18. As for the Titleist feeling firm to me i was compering them to the Mizuno line as a base feel. Like i said Mizuno is regarded in the same sentence as Miura on feel so I figured it was a good place to start. If you notice all the irons I hit were forged. Everything is relative yes the Titleist MB would feel softer to someone in a cast club (unless it is cast carbon then that's not as bad). I had a bad tempo day yesterday and hit a lot of balls off center on the W/S FG62s. Some thin and it wasn't as much of a bell ringer as I expected. However, it was 80* F yesterday when I got off work so that might have soften the blow a few times. I also hit a few really high on the blade which didn't result in too bad of a distance robber that surprised me as well. It was a day that was 'playable misses' and 'not my day' for scoring, but over all it gave me a good idea what they act like when you have a bad striking day which was 100 times better then i had expected from a MB club. We can play well 100% of the time we are not tour players and even those guys blow up to shot high 70s or low 80s at times. The biggest difference between a players cavity and a MB is are --> Players cavity has SLIGHTLY more forgiveness --> MBs have SLIGHTLY lower trajectory --> MBs generally are a SLIGHTLY easier to control shot shape and distances --> MBs tend to dig more into the turf (they have narrow soles and sharper leading edges in general) It comes down to your swing and your preference to what is better for your game. Diggers might not want the sharper thinner soles on a MB so they should stay in a players cavity. Pickers might also like a players cavity as it will help them launch the ball a little higher. I like MBs mostly because I change my angle of attack based on my shot I'm hitting. For the W/S FG62 is gets into the turf really well without digging to deep on my normal swing, the AP2s for me tended to bounce a little bit and not feel really good to me on turf interaction (was better when I took a super step angle of attack more of a digging hit for the AP2s).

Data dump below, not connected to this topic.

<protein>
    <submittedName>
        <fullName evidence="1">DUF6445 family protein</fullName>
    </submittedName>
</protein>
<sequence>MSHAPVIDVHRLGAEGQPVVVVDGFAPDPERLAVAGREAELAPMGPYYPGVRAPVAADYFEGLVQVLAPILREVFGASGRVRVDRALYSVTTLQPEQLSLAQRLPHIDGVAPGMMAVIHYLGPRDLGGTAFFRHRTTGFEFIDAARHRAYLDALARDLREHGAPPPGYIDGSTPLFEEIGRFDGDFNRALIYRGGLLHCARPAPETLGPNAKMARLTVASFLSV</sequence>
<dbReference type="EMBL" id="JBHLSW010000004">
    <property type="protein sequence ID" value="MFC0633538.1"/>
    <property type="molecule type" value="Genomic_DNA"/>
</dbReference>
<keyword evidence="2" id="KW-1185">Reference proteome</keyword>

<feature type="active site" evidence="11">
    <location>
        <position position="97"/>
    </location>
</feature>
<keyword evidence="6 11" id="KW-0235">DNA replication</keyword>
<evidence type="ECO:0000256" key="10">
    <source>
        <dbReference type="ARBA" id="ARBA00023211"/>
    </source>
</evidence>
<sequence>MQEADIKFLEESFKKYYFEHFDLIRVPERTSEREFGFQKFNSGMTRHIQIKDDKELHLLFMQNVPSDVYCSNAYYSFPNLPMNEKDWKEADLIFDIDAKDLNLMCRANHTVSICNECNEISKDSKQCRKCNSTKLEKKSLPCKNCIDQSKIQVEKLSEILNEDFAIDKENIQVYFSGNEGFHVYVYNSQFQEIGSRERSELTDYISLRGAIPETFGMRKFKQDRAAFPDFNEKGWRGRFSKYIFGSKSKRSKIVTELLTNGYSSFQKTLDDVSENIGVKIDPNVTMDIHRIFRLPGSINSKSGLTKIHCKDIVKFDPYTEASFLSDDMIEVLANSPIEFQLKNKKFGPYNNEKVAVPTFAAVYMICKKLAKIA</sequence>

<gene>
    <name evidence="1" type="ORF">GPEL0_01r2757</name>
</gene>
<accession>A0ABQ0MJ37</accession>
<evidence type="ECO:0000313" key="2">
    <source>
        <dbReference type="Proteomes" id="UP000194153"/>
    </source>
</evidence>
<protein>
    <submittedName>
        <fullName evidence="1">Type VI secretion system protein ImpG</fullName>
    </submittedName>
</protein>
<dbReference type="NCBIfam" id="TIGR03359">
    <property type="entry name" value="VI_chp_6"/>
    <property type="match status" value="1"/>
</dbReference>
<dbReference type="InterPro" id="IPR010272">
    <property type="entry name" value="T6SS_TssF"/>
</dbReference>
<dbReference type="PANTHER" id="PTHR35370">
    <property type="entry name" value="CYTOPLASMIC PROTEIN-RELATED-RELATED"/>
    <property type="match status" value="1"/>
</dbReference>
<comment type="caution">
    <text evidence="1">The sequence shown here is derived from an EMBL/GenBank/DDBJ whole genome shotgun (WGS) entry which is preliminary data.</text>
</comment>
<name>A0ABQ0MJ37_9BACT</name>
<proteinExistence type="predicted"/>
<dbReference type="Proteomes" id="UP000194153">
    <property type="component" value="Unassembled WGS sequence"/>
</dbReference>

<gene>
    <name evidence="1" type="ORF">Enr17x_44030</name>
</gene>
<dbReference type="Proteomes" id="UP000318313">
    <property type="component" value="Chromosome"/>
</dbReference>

19. no problem, you might be surprised at just how soft the W/S FG62 feels, like I said to me it feels softer then the Mizuno which is a very bold statement way off the common 'mizuno best feeling musclebacks under $1000' type mentality.
  20. I got to thinking about it, I am missing the Cobra MBs from this review as well. Not sure how they play but it seems a lot of people have them in one model or another. If someone has a good amount of experience with the TM TP MB, Callaway Razer X Mb, Cobra MB then feel free to add it here.
  21. Here are the key differences that I felt and saw in the clubs when i was testing them, from what I can recall. --> The MP-69 is weighted better then the MP68, the 68 is more a players blade and the 69 offers slightly more forgiveness, for a blade. --> The MP-69 will launch the ball just a little higher on the long irons (which you don't play anyways) --> The feel of them both is the classic Mizuno feel, when hit on the sweet spot. --> The MP-69 has 1* stronger lofts then the MP-68 (46* PW in the 69 versus a 47* in the 68, nothing that couldn't be changed) so if you leave them at stock lofts you will obviously hit the 69 longer by 2-4 yards. --> If you wanted to go with the MP-69 they would have to get bent 1* weak form a 46* to a 47* PW, that would add about 1* of bounce to them so I am not sure how they would interact with the turf when doing that. So My over all impression is that the MP-69 is a good blade for people looking to get into a blade that are not used to playing them. The weighting is better, the forgiveness is slightly better, the feel is the same as the MP-68 on pure hits. The MP-68 is also a good blade for those people that are used to traditional blade weighting and traditional blade forgiveness. A lot of people hate the MP-68 and love the MP-69s I think it is a personal preference thing when it comes down to it. I didn't hit them enough to see much other then that. That is just from the 20-25 balls i hit in the testing with each one. Honestly if your ball striking is good and you like the flight of the ball on the MP-68 then there is no real reason to run out and get the MP-69 just because they are new. But if you are struggling with the solid strike on the ball with the MP-68 then you can give the MP-69 a try for your low irons see if that helps you with the balance and weight change. For people that want to play a split set that don't know this, you can custom order from Mizuno and W/S the set you need. For instance W/S will send you 4-6 in FG Tour V2 and 7-P in FG62 if you wanted. If anyone has any other questions about blades I will try to answer them to my best ability, I currently playing the W/S FG62s and have the most playing time with that set then any other.